Today in Labor History February 24


Today in Labor History February 24, 1831: The Treaty of Dancing Rabbit Creek was proclaimed. It was the first removal treaty of the Indian Removal Act. Under the treaty, the Choctaws in Mississippi gave up their land east of the Mississippi River (15 million acres) in exchange for cash and land in the West (present day Oklahoma). 5-6,000 Choctaws (25% of their population), chose to stay in Mississippi. However, settlers and white locals continually abused them, burning down their properties, attacking them, arresting them, and sometimes murdering them.

Today in Labor History February 24, 1895: Revolution broke out in Baire, near Santiago de Cuba. This was the beginning of the Cuban War of Independence (1895-1898). The liberation war ended with the Spanish-American War and the U.S. taking Cuba as a colony. Some of the more well-known commanders of the Cuban revolution were the poet Jose Marti and Antonio Maceo, the Titan of Bronze.


Today in Labor History February 24, 1912: The cops beat up women and children during the IWW-led Bread and Roses textile strike in Lawrence, Massachusetts. Three people died during the strike. Unknown numbers were injured. The police arrested nearly 300 workers during the two-and-a-half-month strike. The authorities framed and arrested IWW organizers Joseph Ettor and Arturo Giovannitti for murder.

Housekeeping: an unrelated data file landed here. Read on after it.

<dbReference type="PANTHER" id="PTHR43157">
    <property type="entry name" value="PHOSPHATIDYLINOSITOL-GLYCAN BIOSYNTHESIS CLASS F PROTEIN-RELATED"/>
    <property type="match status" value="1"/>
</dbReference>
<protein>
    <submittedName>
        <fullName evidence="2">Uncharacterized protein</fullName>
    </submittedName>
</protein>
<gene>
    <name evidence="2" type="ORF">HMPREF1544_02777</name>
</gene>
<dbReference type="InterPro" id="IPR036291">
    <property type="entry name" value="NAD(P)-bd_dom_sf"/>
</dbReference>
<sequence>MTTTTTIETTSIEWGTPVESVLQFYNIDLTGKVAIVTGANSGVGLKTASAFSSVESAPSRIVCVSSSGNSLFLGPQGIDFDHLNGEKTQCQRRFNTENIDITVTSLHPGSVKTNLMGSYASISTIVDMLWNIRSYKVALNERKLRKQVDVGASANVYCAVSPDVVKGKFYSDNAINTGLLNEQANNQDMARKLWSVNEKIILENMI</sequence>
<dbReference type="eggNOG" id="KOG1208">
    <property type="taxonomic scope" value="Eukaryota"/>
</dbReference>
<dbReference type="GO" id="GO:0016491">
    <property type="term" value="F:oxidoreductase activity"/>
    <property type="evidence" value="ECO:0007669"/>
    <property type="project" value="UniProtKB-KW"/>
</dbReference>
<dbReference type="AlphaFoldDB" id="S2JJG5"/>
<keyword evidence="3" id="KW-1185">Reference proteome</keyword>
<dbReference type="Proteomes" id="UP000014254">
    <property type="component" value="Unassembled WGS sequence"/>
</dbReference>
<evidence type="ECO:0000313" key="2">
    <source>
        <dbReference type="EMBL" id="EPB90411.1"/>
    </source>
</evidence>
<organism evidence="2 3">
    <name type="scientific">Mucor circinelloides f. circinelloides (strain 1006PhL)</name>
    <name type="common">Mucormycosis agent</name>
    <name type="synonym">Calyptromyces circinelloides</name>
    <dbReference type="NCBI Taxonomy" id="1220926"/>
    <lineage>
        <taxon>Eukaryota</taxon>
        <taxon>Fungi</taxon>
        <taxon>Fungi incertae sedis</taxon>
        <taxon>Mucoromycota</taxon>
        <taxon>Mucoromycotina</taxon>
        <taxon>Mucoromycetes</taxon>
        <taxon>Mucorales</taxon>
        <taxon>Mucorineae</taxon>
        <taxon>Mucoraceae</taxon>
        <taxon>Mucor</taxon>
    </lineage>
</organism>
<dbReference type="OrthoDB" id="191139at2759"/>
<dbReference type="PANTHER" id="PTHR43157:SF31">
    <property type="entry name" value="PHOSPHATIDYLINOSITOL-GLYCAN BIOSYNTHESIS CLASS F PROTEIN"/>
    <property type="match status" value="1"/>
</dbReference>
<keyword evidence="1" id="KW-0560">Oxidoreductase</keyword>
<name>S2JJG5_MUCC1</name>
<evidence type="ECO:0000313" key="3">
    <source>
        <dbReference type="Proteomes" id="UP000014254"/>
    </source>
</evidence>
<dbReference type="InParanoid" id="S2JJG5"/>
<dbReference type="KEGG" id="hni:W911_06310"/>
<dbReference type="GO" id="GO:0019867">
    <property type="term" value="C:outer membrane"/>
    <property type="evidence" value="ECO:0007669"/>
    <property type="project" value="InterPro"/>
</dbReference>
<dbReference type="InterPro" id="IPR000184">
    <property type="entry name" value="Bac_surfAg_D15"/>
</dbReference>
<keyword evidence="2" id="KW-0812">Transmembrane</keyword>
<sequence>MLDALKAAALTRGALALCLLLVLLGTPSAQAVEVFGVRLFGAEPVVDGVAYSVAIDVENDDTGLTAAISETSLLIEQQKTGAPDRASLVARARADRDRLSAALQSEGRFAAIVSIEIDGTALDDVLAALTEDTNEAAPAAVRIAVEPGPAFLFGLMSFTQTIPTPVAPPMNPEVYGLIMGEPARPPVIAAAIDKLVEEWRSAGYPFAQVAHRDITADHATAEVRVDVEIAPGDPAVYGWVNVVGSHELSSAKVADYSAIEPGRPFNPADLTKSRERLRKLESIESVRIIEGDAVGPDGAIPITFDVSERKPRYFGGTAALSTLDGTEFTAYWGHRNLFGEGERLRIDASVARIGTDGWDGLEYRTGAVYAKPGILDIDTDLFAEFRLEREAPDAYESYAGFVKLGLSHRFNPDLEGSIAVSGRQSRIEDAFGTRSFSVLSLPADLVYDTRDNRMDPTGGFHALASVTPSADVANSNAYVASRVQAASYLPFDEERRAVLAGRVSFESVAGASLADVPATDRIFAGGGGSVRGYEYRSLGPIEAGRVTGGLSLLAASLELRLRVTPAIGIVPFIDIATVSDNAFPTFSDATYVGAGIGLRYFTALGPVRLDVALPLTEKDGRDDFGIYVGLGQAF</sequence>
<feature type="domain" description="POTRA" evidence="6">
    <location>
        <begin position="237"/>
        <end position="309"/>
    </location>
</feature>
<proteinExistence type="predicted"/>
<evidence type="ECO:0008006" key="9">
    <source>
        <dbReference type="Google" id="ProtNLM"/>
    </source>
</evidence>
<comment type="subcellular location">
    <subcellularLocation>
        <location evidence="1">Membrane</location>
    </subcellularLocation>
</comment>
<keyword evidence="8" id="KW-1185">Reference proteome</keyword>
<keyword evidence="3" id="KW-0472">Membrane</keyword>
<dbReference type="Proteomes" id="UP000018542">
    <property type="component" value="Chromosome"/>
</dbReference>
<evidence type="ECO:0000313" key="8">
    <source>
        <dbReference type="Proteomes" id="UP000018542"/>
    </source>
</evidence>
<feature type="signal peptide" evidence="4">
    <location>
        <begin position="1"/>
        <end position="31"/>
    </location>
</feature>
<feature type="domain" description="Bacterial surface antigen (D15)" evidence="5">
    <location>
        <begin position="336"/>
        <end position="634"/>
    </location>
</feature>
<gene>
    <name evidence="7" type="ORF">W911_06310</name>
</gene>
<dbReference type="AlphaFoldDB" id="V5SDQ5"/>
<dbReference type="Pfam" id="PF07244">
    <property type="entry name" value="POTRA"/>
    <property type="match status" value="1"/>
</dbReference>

Today in Labor History February 24, 1917: The Petrograd bread riot that started yesterday (March 8 on Western calendars) turned into a revolution. Soldiers refused to fire on demonstrators and turned on their officers. Then they stormed the arsenal and liberated 20,000 automatic pistols, torched the police stations and emptied the prisons.

Today in Labor History February 24, 1919: U.S. Congress passed a new Child Labor law. However, in 1924, the courts declared it unconstitutional. A similar law passed in 1917. The Supreme Court ruled that one unconstitutional, too. It wasn’t until the 1938 Fair Labor Standards Act that modern child labor laws were enforced in the U.S. However, the law never banned child labor in agriculture. Consequently, 500,000 children pick roughly 25% of all the food harvested in the U.S. They often still work 10 or more hours a day. They are exposed to dangerous pesticides and die at a rate five times higher than kids in other industries. Barely half the kids working in agriculture ever finish high school.


Today in Labor History February 24, 1924: The Labor Party convention in the U.S. repudiated Communism.

Today in Labor History February 24, 1939: The Supreme Court of the U.S. ruled that sit-down strikes were illegal.


Today in Labor History February 24, 1942: Canada legalized the forced internment of its Japanese residents in the name of national security. They forcibly relocated and imprisoned 22,000 Japanese Canadians from British Columbia. Most were legal citizens of Canada. The process included the theft, seizure and sale of their property. They forced many to live in stables and barns, in unsanitary conditions. In 1988, Prime Minister Brian Mulroney issued an apology and announced a compensation package, one month after Regan did the same in the U.S.

February 24, 1965: District 1199 Health Care Workers became the first U.S. labor union to oppose the war in Vietnam. In 1948, HUAC investigated the local for supposed Communist ties. In 1959, they launched a 46-day strike against New York hospitals. Martin Luther King once described the local as his favorite union.

1 thought on “<strong>Today in Labor History February 24</strong>”

  1. Pingback: Today in Labor History March 12 - Michael Dunn

Leave a Comment

Your email address will not be published.

This site uses Akismet to reduce spam. Learn how your comment data is processed.

Share via
Copy link
Powered by Social Snap